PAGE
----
Introverts of the world, our time has come!
But in all seriousness, I want to talk about social distancing. The world is a peculiar place at the moment, where toilet roll can be bartered for hand san, fist bumps are the new hello, and just about everyone’s an expert… on everything. With that in mind, I feel it’s my place and duty as a doctor to promote public health advice within the scope I’m qualified (#tb to that ClinEp BSc – knew it would come in handy some day!). So here we go. Amongst the overwhelming amount of good-natured acts of kindness there has been a low grumble of complaining and at worst straight up defiance of social distancing.
“So what is social distancing?” Wikipedia tells us it is “non-pharmecuetical infection control actions intended to stop or slow the spread of contagious disease”. In plain English, it’s something we, as humans, can do through our choices and actions to protect one another. There are many levels to social distancing from enforced quarantine, closure of schools and workplaces, banning large scale public gatherings, self-isolation in the presence of symptoms and, most significantly, preventing the spread of disease through healthy vectors – meaning the young and healthy in our communities who could probably carry the virus whilst exhibiting mild to almost no symptoms.
“So why can’t the older/immuno-compromised/more vulnerable groups self-isolate while the rest of us carry on as normal?” Ok, so. There are many levels to this, some scientific, some purely human. The science is all about flattening the curve (see next paragraph). The more humbling view; since when did we as a human population not care about the vulnerable in our community? Social distancing is a small (and I mean incredibly small) sacrifice to look after the more vulnerable; in each of our circles we all know someone who is more susceptible to contracting the virus, and the health implications for them are far more significant than those for the fit and healthy. It’s the “right” thing to do.
“So what’s the curve and why are we trying to flatten it?” Firstly, I’m going to direct you to an article on the Washington Post that depicts this message incredibly well >>> https://www.washingtonpost.com/graphics/2020/world/corona-simulator/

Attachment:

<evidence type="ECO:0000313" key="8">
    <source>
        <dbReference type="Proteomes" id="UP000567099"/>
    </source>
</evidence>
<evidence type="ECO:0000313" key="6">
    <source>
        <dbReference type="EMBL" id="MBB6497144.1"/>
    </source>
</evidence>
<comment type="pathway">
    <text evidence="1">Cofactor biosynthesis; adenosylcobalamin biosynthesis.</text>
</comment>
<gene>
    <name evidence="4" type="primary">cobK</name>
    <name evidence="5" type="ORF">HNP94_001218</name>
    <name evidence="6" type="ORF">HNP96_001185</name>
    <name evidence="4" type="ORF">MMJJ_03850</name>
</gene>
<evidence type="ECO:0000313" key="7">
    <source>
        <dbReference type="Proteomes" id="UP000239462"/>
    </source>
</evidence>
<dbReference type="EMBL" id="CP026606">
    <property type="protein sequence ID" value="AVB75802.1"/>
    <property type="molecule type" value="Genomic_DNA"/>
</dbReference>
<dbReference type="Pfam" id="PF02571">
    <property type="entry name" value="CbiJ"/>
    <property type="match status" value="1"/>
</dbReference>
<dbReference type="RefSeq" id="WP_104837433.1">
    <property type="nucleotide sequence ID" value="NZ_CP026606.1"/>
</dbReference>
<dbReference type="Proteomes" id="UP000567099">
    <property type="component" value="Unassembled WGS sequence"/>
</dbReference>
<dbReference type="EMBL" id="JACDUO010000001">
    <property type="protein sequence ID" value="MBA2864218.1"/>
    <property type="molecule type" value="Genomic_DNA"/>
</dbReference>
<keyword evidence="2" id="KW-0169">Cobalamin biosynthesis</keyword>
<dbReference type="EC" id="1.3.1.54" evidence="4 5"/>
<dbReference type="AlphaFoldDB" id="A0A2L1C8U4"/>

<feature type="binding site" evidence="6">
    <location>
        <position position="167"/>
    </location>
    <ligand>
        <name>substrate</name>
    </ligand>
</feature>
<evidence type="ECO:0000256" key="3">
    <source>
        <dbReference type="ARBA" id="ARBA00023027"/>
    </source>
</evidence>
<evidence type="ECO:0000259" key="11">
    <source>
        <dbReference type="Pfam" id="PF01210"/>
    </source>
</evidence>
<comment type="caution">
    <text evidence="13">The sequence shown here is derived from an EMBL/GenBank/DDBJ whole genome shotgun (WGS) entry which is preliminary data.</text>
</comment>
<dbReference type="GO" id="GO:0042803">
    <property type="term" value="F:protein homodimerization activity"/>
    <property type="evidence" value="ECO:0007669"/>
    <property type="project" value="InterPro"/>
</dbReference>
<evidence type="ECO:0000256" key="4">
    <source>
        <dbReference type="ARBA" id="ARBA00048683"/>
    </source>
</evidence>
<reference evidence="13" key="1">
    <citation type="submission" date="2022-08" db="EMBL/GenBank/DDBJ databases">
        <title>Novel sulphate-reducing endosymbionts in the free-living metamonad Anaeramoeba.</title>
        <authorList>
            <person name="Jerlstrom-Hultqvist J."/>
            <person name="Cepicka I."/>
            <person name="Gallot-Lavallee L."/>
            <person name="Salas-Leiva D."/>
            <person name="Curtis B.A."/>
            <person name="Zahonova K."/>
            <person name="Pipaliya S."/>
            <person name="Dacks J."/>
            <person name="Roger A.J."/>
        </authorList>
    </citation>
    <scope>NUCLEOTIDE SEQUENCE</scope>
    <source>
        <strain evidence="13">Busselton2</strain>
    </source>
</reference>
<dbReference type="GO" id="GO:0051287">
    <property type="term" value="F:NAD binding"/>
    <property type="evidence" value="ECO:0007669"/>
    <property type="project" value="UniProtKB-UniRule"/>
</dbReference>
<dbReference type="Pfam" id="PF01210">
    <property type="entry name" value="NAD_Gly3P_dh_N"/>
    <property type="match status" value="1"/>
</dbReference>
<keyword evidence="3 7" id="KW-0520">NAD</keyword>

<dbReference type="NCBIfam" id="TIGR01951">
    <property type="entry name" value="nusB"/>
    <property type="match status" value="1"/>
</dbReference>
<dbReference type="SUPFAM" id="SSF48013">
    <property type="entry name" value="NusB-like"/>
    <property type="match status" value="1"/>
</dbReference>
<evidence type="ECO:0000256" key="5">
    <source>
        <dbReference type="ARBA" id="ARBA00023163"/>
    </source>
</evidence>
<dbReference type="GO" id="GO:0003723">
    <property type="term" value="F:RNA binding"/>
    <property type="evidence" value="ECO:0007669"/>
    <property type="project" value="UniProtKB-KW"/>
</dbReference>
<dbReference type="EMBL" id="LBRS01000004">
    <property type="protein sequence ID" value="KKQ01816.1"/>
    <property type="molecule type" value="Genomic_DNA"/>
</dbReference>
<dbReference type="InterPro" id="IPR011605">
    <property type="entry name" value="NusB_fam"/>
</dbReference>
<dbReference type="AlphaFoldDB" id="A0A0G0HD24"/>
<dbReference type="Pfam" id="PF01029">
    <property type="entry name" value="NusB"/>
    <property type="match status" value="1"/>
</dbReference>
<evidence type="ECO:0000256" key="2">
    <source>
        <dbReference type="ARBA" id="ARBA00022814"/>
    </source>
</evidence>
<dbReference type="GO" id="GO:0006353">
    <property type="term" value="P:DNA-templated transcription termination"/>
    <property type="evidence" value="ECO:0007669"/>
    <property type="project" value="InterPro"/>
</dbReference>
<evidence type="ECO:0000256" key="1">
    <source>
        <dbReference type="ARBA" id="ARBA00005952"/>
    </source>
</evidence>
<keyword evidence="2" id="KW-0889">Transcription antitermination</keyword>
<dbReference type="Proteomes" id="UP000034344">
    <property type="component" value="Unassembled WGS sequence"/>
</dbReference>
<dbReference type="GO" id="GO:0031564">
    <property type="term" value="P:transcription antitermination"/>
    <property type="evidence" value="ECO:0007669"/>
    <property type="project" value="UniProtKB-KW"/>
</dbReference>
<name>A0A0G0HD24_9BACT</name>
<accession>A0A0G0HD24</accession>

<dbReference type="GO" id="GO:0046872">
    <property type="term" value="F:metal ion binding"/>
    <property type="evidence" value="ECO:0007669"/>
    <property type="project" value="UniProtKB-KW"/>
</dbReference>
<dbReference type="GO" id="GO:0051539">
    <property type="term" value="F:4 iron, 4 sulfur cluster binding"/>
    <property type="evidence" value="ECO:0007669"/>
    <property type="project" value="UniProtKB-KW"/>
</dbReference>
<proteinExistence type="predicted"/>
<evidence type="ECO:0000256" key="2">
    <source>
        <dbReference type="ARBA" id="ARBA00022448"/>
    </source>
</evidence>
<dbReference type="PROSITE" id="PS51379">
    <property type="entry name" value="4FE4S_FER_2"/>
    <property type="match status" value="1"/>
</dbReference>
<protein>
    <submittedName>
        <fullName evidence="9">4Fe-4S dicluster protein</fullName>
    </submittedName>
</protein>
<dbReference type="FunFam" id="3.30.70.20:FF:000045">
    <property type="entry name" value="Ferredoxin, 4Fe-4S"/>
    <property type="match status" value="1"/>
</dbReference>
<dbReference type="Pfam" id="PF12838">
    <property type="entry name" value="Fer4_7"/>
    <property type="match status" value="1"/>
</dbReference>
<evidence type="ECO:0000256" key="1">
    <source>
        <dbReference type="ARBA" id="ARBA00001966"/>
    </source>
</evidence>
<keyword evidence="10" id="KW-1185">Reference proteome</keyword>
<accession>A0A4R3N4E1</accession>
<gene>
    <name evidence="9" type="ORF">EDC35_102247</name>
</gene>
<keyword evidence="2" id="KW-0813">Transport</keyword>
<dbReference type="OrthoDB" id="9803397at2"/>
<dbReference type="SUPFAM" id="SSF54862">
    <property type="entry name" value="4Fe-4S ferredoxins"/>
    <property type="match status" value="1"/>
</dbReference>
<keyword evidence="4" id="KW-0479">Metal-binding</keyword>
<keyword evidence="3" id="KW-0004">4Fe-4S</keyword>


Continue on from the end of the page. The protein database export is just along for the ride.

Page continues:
I’ll try to be concise and do the same; the “curve” shows the number of cases that are diagnosed over time. The really steep curve (the one that looks like a sombrero) is what could happen if we continue to go out and about our daily lives as “normal”. The high peak means a high number of diagnosed and unwell patients, including those with complications who will likely require hospitalisation, and a proportion of those will require an intensive care bed. This high number has the potential to overwhelm the healthcare system. So by using social distancing we have a chance to increase the amount of time over which these patients become unwell, ie. flatten the curve. This may not necessarily change the number of patients diagnosed, but by lowering the number unwell at any one time, more people will have a chance to be appropriately managed and the healthcare system has a better chance of withstanding these pressures.
“So what am I supposed to do with all this time at home?” If you’re feeling well in yourself and able to work from home/socially distance yourself, you’ve been given the gift of time! Read that book you’ve not got round to, roll out your yoga mat and get moving, binge watch the Netflix box set you’ve been eyeing up, bake a cake and learn a new recipe, do the DIY you’ve been putting off, catch up with your friends through the wonder of FaceTime… Or better still, if you’re well and able, help out those in your community who could really do with a helping hand at this time; offer to pick up their shopping, post their mail, or simply call them on the phone for a friendly chat.
Recent news sources have likened the impact of Covid-19 on the Italian healthcare system as that of war-like conditions – how crazy is that? This is a chance for us to unite as humans in the face of a common adverse force, and we can get through this by staying grounded and turning panic into preparedness. Plans have been cancelled and there will certainly be more disappointment to come (I’ll be the first to put my hand up to say I’m completely gutted to have saved up all my annual leave to have my holiday cancelled, but what can you do) and it’s only human to feel upset. But honestly, this is an exceptional circumstance and it won’t be forever. Look after yourselves, look after your community – and wash your hands!!!
***As always, follow reliable news sources/Public Health England & Wales/NHS/CDC for updates. For reputable information and myth-busting on social media, sources I personally trust include @drjoshuawolrich @drpunamkrishnan @thefoodmedic ***